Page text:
AV: What is the business model? 

Beau Neilson: We’re in the blessed situation that we are fully funded and all tickets are free — we pay our artists, which is not always a given, and then we offer free tickets. Tickets are allocated via a ballot system. Anyone can sign up and we release those tickets a week out. Demand is much higher than what we can accommodate for any one show. And that’s regardless of how well known the artists are. There is a level of trust in what we’ve programmed and people want to be there — that’s really important and beautiful for us.

AV: Phoenix wasn’t built to host amplified experimental noise music or Korean punk but finds itself doing so! Can you talk about the change in scope and how you adapted?

Beau Neilson: When we started, the space was just a simple, exquisite shell. It didn’t have any technology in-built, except for some lighting attached to our beautiful circular truss. As we started discussions with artists we realised there were many more different forms of musical performance perfect for the space but we needed to have the technical capability to do that justice. From that point on we started looking at a few different solutions. We hired in some PAs and experimented with different configurations. We got to the point where we wanted to purchase a sound system that allowed us to host performances — anything from something subtle, such as a single instrument or vocalist, to something that was far more elaborate, extreme or experimental, with multiple musicians or sound sources, combining acoustic and electronic elements.

AV: Performance venues are designed a certain way for a reason. It would seem to me that there are any number of ways that an amplified gig could go wrong in the Phoenix space.

Beau Neilson: Which is why I’m very grateful for our team’s commitment to being responsive and agile. Felix has done the most extraordinary job making the room sing and making it fit for anything. We’re very responsive to feedback we get from artists and visitors alike, and we make adjustments when we need to. 

AV: How would you describe the experience of attending a Phoenix gig?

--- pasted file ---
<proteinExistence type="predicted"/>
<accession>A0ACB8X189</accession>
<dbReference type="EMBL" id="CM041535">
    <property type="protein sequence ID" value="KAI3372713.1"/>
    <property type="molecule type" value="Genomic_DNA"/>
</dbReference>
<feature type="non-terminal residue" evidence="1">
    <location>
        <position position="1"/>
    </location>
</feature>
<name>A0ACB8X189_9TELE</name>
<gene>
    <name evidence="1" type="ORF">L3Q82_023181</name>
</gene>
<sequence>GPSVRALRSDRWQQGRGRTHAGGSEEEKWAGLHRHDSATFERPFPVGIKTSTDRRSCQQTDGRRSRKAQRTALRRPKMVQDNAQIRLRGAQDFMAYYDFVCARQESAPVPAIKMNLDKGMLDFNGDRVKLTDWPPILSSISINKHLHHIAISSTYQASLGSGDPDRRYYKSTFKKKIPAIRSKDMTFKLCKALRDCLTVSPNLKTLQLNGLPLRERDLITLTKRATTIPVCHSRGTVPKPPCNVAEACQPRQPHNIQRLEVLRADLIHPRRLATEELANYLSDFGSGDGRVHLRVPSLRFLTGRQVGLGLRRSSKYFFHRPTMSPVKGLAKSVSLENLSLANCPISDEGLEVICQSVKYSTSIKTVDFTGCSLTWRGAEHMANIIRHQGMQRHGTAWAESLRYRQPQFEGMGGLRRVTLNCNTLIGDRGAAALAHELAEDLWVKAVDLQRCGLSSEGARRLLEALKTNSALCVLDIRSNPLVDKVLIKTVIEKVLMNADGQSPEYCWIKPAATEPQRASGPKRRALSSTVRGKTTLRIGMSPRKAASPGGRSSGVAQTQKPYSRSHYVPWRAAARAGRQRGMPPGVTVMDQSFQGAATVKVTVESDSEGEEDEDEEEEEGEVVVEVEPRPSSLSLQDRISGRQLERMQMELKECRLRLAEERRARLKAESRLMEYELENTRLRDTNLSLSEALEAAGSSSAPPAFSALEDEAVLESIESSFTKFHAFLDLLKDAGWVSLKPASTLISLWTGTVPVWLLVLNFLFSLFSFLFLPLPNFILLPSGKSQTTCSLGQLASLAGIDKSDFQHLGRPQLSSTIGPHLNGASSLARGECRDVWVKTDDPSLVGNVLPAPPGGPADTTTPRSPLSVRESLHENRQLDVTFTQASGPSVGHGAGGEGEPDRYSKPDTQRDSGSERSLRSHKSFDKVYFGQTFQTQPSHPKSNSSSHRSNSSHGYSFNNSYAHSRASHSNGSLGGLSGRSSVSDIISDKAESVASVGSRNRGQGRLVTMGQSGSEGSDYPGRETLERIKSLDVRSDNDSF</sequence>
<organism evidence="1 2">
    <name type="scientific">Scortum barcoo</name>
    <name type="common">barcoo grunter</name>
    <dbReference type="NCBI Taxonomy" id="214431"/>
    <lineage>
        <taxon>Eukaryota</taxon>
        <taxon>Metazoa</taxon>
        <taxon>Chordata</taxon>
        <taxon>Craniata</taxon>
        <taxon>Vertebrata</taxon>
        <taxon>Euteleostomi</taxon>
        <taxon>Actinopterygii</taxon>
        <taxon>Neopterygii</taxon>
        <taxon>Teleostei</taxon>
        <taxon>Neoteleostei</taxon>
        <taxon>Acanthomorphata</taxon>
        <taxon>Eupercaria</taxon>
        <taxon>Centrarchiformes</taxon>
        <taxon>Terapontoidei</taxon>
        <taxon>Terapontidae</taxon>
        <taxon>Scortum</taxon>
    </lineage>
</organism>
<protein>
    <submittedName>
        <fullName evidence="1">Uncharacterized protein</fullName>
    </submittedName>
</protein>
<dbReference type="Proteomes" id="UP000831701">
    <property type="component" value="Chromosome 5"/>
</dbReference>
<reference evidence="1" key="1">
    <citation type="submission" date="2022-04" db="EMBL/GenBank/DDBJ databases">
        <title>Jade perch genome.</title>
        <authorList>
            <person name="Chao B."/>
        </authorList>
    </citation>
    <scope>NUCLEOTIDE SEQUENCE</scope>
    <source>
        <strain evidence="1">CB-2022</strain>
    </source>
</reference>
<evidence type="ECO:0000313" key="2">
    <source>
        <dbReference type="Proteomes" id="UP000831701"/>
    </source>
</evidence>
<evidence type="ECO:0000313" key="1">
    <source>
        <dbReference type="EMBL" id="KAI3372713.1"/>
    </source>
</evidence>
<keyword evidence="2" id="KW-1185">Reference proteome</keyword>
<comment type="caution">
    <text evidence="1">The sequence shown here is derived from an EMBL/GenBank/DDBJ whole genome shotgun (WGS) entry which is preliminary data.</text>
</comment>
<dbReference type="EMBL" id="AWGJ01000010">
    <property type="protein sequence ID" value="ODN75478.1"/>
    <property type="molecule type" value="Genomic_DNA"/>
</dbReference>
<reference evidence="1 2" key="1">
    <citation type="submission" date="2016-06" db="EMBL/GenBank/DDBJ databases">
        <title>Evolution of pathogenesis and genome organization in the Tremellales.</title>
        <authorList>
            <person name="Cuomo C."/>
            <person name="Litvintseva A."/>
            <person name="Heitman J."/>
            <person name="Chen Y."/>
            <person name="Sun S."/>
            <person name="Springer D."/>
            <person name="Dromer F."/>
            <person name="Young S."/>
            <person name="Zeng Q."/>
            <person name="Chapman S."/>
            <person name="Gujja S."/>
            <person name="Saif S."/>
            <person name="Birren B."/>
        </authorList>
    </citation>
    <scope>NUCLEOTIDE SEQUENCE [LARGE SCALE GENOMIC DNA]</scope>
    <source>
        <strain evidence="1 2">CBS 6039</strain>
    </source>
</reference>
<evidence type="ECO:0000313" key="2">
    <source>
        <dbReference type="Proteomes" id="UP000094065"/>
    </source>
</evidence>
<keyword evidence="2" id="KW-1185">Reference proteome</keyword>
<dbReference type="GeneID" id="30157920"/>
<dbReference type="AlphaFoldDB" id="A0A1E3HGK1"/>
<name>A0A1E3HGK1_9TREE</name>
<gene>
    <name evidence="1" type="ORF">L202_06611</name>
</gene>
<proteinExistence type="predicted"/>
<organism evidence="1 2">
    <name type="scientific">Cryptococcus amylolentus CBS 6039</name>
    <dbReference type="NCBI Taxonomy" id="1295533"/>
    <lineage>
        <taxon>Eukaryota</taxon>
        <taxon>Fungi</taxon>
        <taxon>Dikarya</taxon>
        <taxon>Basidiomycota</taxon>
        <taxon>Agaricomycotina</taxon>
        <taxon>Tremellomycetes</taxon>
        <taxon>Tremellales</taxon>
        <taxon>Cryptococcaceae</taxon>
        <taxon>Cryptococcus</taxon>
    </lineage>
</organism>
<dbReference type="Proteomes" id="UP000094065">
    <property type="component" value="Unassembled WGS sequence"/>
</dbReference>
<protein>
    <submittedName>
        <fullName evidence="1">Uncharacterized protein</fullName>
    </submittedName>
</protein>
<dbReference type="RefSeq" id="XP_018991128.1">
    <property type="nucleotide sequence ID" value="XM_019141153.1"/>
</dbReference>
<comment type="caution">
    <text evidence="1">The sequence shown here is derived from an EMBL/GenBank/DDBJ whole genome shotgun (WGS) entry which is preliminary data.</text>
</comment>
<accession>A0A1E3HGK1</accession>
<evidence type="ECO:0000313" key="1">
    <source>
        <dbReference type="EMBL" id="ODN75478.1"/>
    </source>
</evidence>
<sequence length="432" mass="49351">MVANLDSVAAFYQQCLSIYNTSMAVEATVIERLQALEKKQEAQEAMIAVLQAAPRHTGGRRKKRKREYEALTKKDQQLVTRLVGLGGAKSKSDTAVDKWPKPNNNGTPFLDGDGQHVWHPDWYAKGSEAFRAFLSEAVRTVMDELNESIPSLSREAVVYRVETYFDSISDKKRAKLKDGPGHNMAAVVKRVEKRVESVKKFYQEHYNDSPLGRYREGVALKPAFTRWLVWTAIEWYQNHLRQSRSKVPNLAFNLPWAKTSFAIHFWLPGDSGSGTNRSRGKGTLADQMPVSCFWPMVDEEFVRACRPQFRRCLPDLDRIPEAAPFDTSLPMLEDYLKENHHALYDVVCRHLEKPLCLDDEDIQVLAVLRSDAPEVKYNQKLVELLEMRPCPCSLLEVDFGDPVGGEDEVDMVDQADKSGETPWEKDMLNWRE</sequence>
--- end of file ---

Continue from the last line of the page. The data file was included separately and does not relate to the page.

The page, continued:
Beau Neilson: The word ‘intimate’ is one that gets used quite a lot. You have these world-class performers only a metre or so away, right in front of you. And thanks to the Meyer Sound PA, there’s a refinement and a clarity to the sound — the PA is so precise that it amplifies the sound without distortion. We’re fortunate; we’ve got such excellent equipment, and Felix is running it so meticulously — it just adds an extra element. 

AV: What’s your measure of success for the venue? 

Beau Neilson: It’s a combination of qualitative and quantitative data on how many people we are getting through; what their experiences are like; what they are enjoying; and if they want to come back. We’ve issued about 23,000 tickets this year, which is pretty significant for a tiny venue. The ballot entry is around 55,000. So people like what we’re doing, as do the artists. We’re pleased with that. 

AV: Your reputation and stature as a live venue must be growing here and internationally?

Beau Neilson: It’s true, the artists that approach us aren’t just from small venues and they’re not just experimental. For example, we had Sampa The Great play recently — performing for us one night in a tiny space, and the next night in support of Billie Eilish in a stadium. Tonight, we’ve got John Hopkins performing and he’s following that up with two shows in The Domain.

Laura Jean’s classically inspired folk gets an enthusiastic reception at Phoenix. (Photo: Jordan Munns)


Felix Abrahams is the resident audio professional and mixes many of the acts as well as bedding everyone in to ensure a great audio result. His reflections on working in the space are interesting: